NYT’s anony­mous oped was act of pa­tri­o­tism

The Recorder & Times (Brockville) - - OPINION - AN­DREW CO­HEN

Some 23,000 read­ers had con­tacted The New York Times by the end of last week not pleased by the com­men­tary it pub­lished by an anony­mous se­nior of­fi­cial in the ad­min­is­tra­tion of Don­ald Trump.

“Why pub­lish this?” asked Henry Matthews of New York. “What pur­pose does it serve, other than to en­rage its tar­get and as­suage the guilt of a col­lab­o­ra­tor? We have a mad king and a shadow gov­ern­ment. This is a coup, not a heroic at­tempt to save democ­racy.”

That crit­i­cism was not un­com­mon. Many thought the news­pa­per had be­trayed its jour­nal­is­tic re­spon­si­bil­ity and made things worse.

“The Times played right into the hands of Mr. Trump and his sup­port­ers who rail against take­downs by uniden­ti­fied sources and claim there is a deep state out to get them,” said Lawrence Martin of The Globe and Mail.

“What the au­thor has just done is throw the gov­ern­ment of the United States into even more dan­ger­ous turmoil,” said David Frum of The At­lantic. “He or she has en­flamed the para­noia of the pres­i­dent and em­pow­ered the pres­i­dent’s will­ful­ness.”

With re­spect to Martin and Frum, as well as the anony­mous-as-c raven and-coun­ter­pro­duc­tive crowd, here’s a dif­fer­ent view: The es­say is an act of hero­ism. The au­thor is a pa­triot. The Times was right. And ul­ti­mately, this will be seen less a a coup d’état and more as a coup de main.

In a pres­i­dency in which con­ven­tion, or­tho­doxy and the rules of re­spect, com­pe­tence and ci­vil­ity mat­ter, the use of anonymity might be dis­turb­ing. It should gen­er­ally be avoided and good jour­nal­ism dis­cour­ages it. Read­ers should know who is talk­ing, par­tic­u­larly when talk­ing this way, mak­ing the au­thor iden­ti­fi­able and ac­count­able.

But these are ex­tra­or­di­nary cir­cum­stances. Peo­ple in the ad­min­is­tra­tion, many of whom joined it em­brac­ing Trump’s in­sur­gent con­ser­vatism, are now ap­palled by his man­ner and meth­ods. They see a threat to the repub­lic. As au­thor Bob Wood­ward warns, hav­ing doc­u­mented this pres­i­dency in 400 pages, “peo­ple bet­ter wake up” to the dan­ger in the White House.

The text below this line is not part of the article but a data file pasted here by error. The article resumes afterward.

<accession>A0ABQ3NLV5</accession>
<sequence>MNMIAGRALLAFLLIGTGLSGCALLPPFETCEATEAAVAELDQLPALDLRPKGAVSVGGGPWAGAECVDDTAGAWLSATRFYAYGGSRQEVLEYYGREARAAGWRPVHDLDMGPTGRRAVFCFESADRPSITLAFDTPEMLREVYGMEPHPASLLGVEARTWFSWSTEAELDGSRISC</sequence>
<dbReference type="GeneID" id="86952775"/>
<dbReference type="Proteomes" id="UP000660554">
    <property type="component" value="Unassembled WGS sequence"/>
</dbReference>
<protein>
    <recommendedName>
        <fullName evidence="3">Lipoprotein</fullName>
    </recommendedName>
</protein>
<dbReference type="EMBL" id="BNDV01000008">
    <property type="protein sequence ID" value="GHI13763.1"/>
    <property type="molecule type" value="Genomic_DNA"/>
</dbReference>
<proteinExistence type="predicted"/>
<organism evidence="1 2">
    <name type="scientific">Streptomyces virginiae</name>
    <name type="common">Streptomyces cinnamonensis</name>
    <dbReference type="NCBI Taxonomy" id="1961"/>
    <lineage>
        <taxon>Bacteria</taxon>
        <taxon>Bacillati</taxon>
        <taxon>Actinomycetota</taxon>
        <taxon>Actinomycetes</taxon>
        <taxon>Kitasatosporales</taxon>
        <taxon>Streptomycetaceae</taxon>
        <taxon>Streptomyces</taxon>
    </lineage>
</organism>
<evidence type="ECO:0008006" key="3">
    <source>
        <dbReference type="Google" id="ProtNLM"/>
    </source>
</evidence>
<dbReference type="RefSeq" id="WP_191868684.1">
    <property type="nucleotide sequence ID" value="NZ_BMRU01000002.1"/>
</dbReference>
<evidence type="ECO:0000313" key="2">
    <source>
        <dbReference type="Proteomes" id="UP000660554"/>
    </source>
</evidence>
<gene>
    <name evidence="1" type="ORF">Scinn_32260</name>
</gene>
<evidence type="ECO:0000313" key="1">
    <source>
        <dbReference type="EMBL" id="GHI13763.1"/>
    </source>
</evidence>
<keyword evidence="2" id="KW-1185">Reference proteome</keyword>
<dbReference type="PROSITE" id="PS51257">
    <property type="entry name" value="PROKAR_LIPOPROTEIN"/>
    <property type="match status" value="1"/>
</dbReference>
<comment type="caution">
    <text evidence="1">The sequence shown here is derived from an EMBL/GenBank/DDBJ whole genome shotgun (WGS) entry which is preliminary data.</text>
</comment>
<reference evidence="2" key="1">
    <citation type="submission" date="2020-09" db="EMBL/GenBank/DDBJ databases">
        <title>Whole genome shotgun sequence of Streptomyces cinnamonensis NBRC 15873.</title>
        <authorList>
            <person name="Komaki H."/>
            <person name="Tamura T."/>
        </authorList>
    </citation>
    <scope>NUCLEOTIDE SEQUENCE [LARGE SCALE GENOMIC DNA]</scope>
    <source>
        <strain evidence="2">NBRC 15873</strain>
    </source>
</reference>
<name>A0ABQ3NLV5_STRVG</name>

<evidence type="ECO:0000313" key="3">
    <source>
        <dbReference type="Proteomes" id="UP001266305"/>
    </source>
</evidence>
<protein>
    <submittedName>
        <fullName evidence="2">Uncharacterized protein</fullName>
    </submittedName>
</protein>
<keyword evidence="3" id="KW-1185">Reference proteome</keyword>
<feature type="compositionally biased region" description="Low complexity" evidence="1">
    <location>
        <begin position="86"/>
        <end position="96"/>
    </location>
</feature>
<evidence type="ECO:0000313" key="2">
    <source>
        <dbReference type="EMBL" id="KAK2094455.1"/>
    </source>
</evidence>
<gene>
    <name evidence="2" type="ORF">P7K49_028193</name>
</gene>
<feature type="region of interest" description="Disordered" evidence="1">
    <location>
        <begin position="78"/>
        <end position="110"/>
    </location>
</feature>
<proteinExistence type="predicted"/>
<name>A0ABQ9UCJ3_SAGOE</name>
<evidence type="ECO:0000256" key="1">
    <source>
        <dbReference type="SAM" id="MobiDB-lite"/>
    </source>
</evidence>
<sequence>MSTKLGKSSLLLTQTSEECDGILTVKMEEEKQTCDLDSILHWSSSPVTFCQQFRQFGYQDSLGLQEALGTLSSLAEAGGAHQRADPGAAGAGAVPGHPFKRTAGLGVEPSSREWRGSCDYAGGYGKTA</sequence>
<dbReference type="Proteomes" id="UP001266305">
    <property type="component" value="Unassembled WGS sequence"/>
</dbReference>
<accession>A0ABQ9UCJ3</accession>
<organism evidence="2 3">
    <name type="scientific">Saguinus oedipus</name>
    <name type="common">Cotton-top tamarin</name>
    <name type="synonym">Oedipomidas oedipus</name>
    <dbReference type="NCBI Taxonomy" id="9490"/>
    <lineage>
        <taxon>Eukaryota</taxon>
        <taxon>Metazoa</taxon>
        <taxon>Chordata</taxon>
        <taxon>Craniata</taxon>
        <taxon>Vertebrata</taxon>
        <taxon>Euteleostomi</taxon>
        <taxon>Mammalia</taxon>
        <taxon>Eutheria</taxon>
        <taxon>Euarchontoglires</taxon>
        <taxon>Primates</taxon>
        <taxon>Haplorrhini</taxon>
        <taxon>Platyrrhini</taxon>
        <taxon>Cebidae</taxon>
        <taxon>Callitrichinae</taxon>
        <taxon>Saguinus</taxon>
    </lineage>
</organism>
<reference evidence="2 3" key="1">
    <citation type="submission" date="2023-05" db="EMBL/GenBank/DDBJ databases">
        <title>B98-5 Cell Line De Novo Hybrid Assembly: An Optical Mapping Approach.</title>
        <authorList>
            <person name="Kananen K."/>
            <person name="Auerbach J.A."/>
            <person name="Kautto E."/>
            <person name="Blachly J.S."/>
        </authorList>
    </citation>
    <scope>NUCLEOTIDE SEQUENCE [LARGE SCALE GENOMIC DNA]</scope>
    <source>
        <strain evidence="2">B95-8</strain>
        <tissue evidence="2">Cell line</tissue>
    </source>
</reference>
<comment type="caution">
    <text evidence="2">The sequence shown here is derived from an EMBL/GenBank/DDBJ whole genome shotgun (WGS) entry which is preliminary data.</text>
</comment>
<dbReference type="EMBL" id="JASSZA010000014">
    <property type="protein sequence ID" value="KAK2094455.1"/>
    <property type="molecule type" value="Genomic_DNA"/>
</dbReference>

In­sid­ers have a choice: to re­sign or to re­main. In re­sign­ing, they might tell their story, pro­vide ev­i­dence of in­ep­ti­tude, cor­rup­tion or amoral­ity, build a pub­lic case, take it to Congress. They would have their mo­ment of fame, be­come a tar­get of with­er­ing at­tacks on Fox News, and their in­flu­ence would end.

Or they can re­main. They can try, in their way, ev­ery day, to con­tain the power of a reck­less, im­pul­sive and ig­no­rant chief ex­ec­u­tive. These are Amer­ica’s un­der­ground, and we should ap­plaud them.

This as­sumes, of course, that the au­thor is real, his or her po­si­tion is ver­i­fi­able and the case is cred­i­ble. The Times in­sists it is, and while the news­pa­per is not be­yond mak­ing a mis­take, I trust its judg­ment here.

The writer, then, has done a great na­tional ser­vice. This isn’t cow­ardice but courage: some­one who is tak­ing a grave risk — to job and rep­u­ta­tion — to serve the na­tion.

Will this em­bolden and en­flame Trump? Yes, but if it were not this, it would be some­thing else. Will it strengthen his hand? Maybe, but his pop­u­lar­ity is fall­ing be­low 40 per cent un­der the im­pact of John McCain’s death, the Co­hen and Manafort cases and Wood­ward’s book. which may rep­re­sent a wa­ter­shed.

The re­sis­tance gath­ers force. It has moved in­side. This com­men­tary opens an­other theatre in a strug­gle to con­strain Trump, by elect­ing a Demo­cratic Congress that will stymie his leg­is­la­tion, launch in­ves­ti­ga­tions and per­haps im­peach. Amid the chaos, let us cheer Amer­ica’s new mu­ti­neers and min­ute­men. An­drew Co­hen is a jour­nal­ist, pro­fes­sor and au­thor

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